# 008 Laboratory Evaluation of Kidney Function in Geriatric Patients
Authors: Christopher J Anderson, Edmund Duthie MD, Bambi Wessel
To discuss limitations of Creatinine and GFR lab values in the Geriatric population.
To review formulae for estimating Glomerular Filtration Rate (eGFR).
Context: Geriatric patient with abnormal creatinine or eGFR.
Action: React to clinical laboratory values in a geriatric patient.
Incidence/Prevalence: Currently, GFR is the best index available to assess kidney function in an individual. In a young, healthy adult, normal GFR ranges from 120 to 130 ml/min per 1.73 m2. After age 40, GFR has been shown to decrease by 0.8-0.9 ml/min per 1.73 m2 per year1.
Serum Creatinine (SCr)
Serum Creatinine is often the initial laboratory value ordered to “assess” renal function. In general, an increase in SCr by >15% likely correlates with a significant decrease in GFR not attributable to biologic variables such as age, gender, muscle mass, diet and medications1. Estimation of GFR using SCr alone has been shown to be unreliable. With aging, the concomitant decline in lean body mass results in a decline in creatinine production, resulting in a non clinically detectable rise in the serum creatinine with the age associated drop in GFR .
Creatinine Clearance (CCr)
The 24 hour Creatinine clearance can be difficult to collect in any population. With the higher prevalence of cognitive and functional decline, this may be even more difficult among the geriatric patient population. Because of tubular secretion of Creatinine, CCr systematically overestimates GFR and therefore estimation of GFR using the CCr alone has been shown to be unreliable.
One novel method for measurement of GFR is the endogenous substance cystatin C. This substance is like creatinine but is constitutively produced by all nucleated cells, freely filtered, reabsorbed, and catabolized by the kidney. Early studies have shown that serum cystatin C levels correlate better with GFR than does serum creatinine alone, especially at higher levels of GFR1.
Limited testing availability for cystatin C and lack of larger supporting data make cystatin C a promising lab value for more accurate measurement of GFR in the future.
Assessment: As discussed above, all currently available methods of estimation of GFR have several limitations in the geriatric population. In addition to these limitations, the Baltimore Longitudinal Study on Aging showed that age-related decline in GFR may not always occur. This information can make differentiating age-related decline from chronic kidney disease difficult.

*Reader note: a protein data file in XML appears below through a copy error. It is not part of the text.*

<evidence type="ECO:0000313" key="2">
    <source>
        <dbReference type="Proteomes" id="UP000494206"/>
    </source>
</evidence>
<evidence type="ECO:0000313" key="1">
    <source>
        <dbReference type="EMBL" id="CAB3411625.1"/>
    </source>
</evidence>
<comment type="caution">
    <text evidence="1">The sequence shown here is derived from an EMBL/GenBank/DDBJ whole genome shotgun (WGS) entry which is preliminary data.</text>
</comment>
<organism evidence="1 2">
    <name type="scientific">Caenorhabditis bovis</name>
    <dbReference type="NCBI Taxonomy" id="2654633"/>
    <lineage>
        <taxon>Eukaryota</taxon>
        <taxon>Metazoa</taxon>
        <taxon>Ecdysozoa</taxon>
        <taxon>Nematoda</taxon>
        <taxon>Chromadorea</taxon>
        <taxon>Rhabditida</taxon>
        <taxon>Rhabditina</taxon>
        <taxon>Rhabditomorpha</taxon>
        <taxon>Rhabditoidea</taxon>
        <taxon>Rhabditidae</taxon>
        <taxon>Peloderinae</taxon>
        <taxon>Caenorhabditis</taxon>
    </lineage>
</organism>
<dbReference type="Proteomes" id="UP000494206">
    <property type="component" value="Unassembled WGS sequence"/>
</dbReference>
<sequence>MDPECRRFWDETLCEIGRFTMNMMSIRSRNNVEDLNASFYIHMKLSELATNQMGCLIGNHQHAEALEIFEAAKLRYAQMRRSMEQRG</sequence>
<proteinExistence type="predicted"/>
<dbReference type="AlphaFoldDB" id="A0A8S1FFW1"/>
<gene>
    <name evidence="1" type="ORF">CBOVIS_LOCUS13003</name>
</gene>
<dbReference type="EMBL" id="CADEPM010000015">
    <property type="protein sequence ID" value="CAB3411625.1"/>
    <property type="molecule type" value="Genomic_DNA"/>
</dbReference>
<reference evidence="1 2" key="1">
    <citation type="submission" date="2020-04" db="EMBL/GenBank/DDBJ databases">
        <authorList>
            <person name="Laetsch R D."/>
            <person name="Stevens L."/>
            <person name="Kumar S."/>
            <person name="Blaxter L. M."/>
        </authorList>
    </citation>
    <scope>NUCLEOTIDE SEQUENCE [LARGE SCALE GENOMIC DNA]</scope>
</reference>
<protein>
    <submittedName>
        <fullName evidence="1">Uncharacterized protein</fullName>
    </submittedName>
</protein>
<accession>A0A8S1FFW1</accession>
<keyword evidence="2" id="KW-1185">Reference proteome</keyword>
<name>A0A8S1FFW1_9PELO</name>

The MDRD method is currently the most widely reported laboratory method of GFR estimation in the elderly person1. Serum creatinine and GFR estimation equations can be applied only when creatinine is stable. One geriatric based study showed that the MDRD formula most accurately predicts GFR in the geriatric population2. The Cockcroft Gault equation provides an estimate of Creatinine clearance.
The abbreviated version or four variable version of the Modification of Diet in Renal Disease (MDRD) equation (ml/min per 1.73 m2)
Estimated Glomerular Filtration Rate (eGFR) = 186 x (SCr) -1.154 x (Age) -0.203
(multiply by 0.742 if patient is female; multiply by 1.212 if patient is black)
The Cockcroft-Gault (C & G)equation:
Est. Creatinine Clearance = [[140 - age(yr)] x weight(kg)]/[72 x SCr (mg/dL)]
(multiply by 0.85 for women)
Estimation of GFR using Cystatin C
eGFR =177.6 X SCr-0.65 X CysC-0.57 X Age -0.20
(multiply by 0.82 if female; multiply by 1.11 if black)
Conclusion: Clinicians cannot use the serum creatinine alone as a measure of renal function in the geriatric patient. No matter what measure is used to estimate the age related physiologic decline in renal function, clinicians must recall that these are estimates. Individual variability exists and patients need clinical monitoring of pharmacotherapy to insure adequate drug dosing and effect, avoidance of toxicities, and optimal patient outcomes. In life threatening situations and for drugs that have significant toxicity, pharmacokinetic profiling with monitoring of drug levels may be needed as an adjunct to estimates of renal function so that precise dosing can occur.
ACGME Competencies: Patient Care, Medical Knowledge, Practice-Based Learning & Improvement
Aras, S; Varli, M; Uzun, B; Atli, B; Keven, K; and Turgay, M. Comparison of Different Glomerular Filtration Methods in the Elderly: Which Formula Provides Better Estimates? Renal Failure, 1/24/12 ePub.
Earley A, Miskulin D, Lamb EJ, Levey AS and Uhlig K. Estimating equations for glomerular filtration rate in the era of creatinine standardization - a systematic review. Ann Intern Med published online February 6, 2012.
Author Affiliation: Medical College of Wisconsin, Milwaukee, Wisconsin.
Geriatric Fast Facts are edited by the faculty of the Geriatric Education Teams (GETS) program funded by the Reynolds Foundation, Kathryn Denson, MD, Steven Denson, MD, & Edmund Duthie, MD from the Division of Geriatrics, Medical College of Wisconsin, and are published by the Geriatric Fast Facts Website at the Medical College of Wisconsin. For more information write Kathryn Denson, MD. More information, as well as the complete set of Fast Facts, available at www.mcw.edu/Geriatric-Fast-Facts.htm
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Geriatric Fast Facts, available at www.mcw.edu/Geriatric-Fast-Facts.htm
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